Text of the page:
For a people aged <25 years, referral from a Paediatrician or a Child & Adolescent Psychiatrist for an Autism Spectrum Assessment under Medicare will make max 4+4 rebates available.
The referring paediatrician/psychiatrist coordinates the multidisciplinary ASD assessment. They determine what assessments have been completed to-date, conduct or request relevant medical or laboratory tests and specify what allied health (eg speech pathology, occupational therapy and/or psychology) assessments are still required for a reliable diagnosis or no diagnosis. They then write the referral under the relevant Medicare item(s).Medicare rebates apply to the direct observation and/or assessment of the person. Rebates for max 4+4 Autism Spectrum assessment items can be claimed under the age of 25 years.
We offer the following Autism Spectrum assessment services under Medicare:
Additional assessment services are also available as part of a comprehensive multidisciplinary Autism Spectrum assessment but not covered by Medicare:
Medicare rebates do not apply to autism spectrum assessments above the age of 25 years.
Referral from a Psychiatrist for an Autism Spectrum assessment is preferred.
The referring psychiatrist coordinates the multidisciplinary ASD assessment. They determine what assessments have been completed to-date, conduct or request relevant medical or laboratory tests and specify what allied health (eg speech pathology, occupational therapy and/or psychology) assessments are still required for a reliable diagnosis or no diagnosis.
We offer the following Autism Spectrum assessment services:
*If the parent of an adult is not available, their spouse or another close relative or friend, who knows the person well and/or has known the person since childhood, may attend the diagnostic interview.
We also offer these additional assessments that are not diagnostic of ASD but are helpful for the specifications of associated difficulties:
When potential reading difficulties are identified early, it is easier to respond to the problem. Early screening and support can lead to improved learning and reduced emotional distress. Slow learners and potentially dyslexic children can be identified from the age of 5-6 years, in time to arrange for additional reading support in primary and/or secondary school.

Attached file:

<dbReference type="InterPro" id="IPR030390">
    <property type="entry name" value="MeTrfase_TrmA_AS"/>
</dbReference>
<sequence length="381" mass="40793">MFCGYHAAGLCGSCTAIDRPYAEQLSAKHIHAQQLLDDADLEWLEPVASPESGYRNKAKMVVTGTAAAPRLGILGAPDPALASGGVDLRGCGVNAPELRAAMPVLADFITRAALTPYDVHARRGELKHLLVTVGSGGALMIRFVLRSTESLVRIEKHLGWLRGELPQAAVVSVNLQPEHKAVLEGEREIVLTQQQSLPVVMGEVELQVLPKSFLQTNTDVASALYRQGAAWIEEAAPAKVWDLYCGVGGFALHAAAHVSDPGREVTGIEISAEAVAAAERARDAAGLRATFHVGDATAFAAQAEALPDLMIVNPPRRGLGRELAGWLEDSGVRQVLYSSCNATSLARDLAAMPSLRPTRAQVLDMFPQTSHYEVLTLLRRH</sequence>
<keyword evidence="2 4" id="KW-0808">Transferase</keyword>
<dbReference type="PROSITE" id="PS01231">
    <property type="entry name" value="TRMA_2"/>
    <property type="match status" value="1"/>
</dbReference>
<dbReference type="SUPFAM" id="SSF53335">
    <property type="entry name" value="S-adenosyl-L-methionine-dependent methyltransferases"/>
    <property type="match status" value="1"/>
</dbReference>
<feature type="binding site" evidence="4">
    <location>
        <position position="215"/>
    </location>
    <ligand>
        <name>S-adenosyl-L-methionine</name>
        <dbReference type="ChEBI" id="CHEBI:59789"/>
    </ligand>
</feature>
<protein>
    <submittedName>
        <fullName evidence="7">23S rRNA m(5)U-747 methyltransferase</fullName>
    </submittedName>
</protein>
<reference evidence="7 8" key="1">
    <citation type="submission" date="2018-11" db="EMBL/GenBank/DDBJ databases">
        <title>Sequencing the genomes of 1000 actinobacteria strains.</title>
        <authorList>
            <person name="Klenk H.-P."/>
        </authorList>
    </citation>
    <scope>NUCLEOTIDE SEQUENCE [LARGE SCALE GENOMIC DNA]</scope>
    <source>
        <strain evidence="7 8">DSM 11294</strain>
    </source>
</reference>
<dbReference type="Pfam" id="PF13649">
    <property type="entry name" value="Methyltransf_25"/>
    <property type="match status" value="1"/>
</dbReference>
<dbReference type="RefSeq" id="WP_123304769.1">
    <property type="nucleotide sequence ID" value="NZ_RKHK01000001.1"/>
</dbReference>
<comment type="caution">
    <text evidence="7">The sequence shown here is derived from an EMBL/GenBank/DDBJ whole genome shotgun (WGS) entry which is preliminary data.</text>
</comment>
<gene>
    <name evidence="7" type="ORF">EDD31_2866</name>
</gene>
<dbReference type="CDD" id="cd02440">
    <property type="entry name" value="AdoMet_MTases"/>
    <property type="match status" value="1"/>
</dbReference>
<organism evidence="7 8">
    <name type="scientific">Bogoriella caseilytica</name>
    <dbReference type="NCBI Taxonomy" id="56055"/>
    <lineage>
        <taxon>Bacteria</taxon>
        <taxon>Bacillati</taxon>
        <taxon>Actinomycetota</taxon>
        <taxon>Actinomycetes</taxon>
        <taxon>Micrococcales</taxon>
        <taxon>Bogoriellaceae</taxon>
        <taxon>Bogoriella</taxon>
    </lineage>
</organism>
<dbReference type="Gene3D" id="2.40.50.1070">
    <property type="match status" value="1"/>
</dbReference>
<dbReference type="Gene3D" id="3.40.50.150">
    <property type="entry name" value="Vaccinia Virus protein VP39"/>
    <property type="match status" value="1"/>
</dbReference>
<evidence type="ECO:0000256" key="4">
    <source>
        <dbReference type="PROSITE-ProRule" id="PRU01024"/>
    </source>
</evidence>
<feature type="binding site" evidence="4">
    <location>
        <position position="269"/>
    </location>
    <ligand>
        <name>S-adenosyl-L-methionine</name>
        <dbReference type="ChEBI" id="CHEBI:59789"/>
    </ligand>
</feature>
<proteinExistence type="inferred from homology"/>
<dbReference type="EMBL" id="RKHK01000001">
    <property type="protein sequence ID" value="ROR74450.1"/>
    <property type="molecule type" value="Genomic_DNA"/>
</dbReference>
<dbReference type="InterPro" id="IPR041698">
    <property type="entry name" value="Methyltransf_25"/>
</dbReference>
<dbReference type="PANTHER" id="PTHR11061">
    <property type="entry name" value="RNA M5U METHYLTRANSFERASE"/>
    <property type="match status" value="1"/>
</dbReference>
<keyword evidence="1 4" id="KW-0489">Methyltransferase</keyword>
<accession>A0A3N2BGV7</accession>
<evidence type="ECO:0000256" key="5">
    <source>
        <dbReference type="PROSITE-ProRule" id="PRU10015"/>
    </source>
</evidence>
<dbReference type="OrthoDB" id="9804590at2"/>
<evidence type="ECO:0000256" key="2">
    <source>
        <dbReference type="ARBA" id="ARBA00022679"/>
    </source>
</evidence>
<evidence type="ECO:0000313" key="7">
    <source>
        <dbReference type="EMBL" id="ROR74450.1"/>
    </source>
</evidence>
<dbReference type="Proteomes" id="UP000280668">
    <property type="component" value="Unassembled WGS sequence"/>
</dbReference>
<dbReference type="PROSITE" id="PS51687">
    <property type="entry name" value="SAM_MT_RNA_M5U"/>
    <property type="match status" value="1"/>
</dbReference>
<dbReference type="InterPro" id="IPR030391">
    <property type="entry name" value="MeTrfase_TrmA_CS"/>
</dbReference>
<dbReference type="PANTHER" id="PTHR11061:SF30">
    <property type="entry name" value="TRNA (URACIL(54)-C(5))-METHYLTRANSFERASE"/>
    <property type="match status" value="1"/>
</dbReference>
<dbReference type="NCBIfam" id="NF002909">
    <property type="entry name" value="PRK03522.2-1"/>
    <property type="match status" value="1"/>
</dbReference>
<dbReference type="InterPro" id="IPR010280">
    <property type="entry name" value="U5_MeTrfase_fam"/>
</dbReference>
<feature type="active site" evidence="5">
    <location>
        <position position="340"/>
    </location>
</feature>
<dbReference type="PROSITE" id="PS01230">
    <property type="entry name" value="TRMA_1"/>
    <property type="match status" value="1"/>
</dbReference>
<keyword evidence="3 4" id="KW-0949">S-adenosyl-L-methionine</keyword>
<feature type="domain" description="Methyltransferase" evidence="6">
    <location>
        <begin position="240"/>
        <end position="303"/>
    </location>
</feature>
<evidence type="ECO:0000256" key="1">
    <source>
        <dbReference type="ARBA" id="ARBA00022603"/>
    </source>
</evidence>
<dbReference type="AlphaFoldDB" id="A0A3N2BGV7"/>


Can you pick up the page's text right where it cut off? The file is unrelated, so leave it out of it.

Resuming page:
The Dyslexia Screening Test (DST) is designed to identify children and adolescents/teenagers who may be 'at risk' of reading difficulties.
Alternatively, including in later years (ie K-12), a small number of subtests from the WIAT can be administered and used to obtain a Dyslexia Index Score indicative of 'risk'.
Prior to formally assessing for specific learning difficulties, it is essential that the person has received a period of additional academic support targeting those difficulties.
*It is important to note that Reading Recovery does not count as evidence-based explicit instruction for reading difficulties.
Following such a period of additional support, the formal assessment process has 2 components:
(1) a cognitive assessment (WISC or WAIS) to exclude intellectual disability and to identify strengths and weaknesses in the person's cognitive profile; if a cognitive assessment was completed in the past it may not be necessary to re-administer it - please discuss with the assessing psychologist
(2) an achievement test (WIAT) to identify strengths and weaknesses in academic/learning domains: eg reading, spelling, maths.
The assessments require two separate appointments, usually on the same day, with a long lunch break in between.
The assessment results are used to establish if there are significant and 'unexpected' differences between the person's cognitive abilities versus their learning achievements. These are usually very specific areas: it can be a single area or there can be multiple areas of specific learning difficulties.
If a diagnosis of a Specific Learning Disorder is required, we then also take developmental history, obtain school/teacher reports, consider the results of other standardised tests (eg NAPLAN, On Demand, Edutest, etc) and consult current diagnostic criteria (eg DSM or ICD).
Finally we write a comprehensive assessment report that serves as evidence of these learning difficulties.
This is a time consuming and therefore expensive process that is not subsidised by Medicare.
Some schools and/or agencies are able and happy to fund these assessments as a third party because the assessment results inform their service provision, including additional, individualised and targeted support.
We conduct these assessments locally, in our Shepparton clinic. Further afield, in Melbourne, SPELD Victoria also conduct these assessments, using a similar process.
In adulthood, ADHD is often assessed by a team of professionals with training and expertise in ADHD. Medicare rebates are not available for ADHD assessments.
This multidisciplinary team of professionals often includes:
For an adult ADHD assessment, it is recommended that you first meet with your GP and discuss available referral pathways. Some psychiatrists prefer to conduct their own assessments, while some will request, accept, and incorporate assessments conducted by a psychologist.
Following assessment and diagnosis, a GP referral & Mental Health Plan, or a psychiatrist referral, will make Medicare rebates available under the Better Access to Mental Health Services initiative.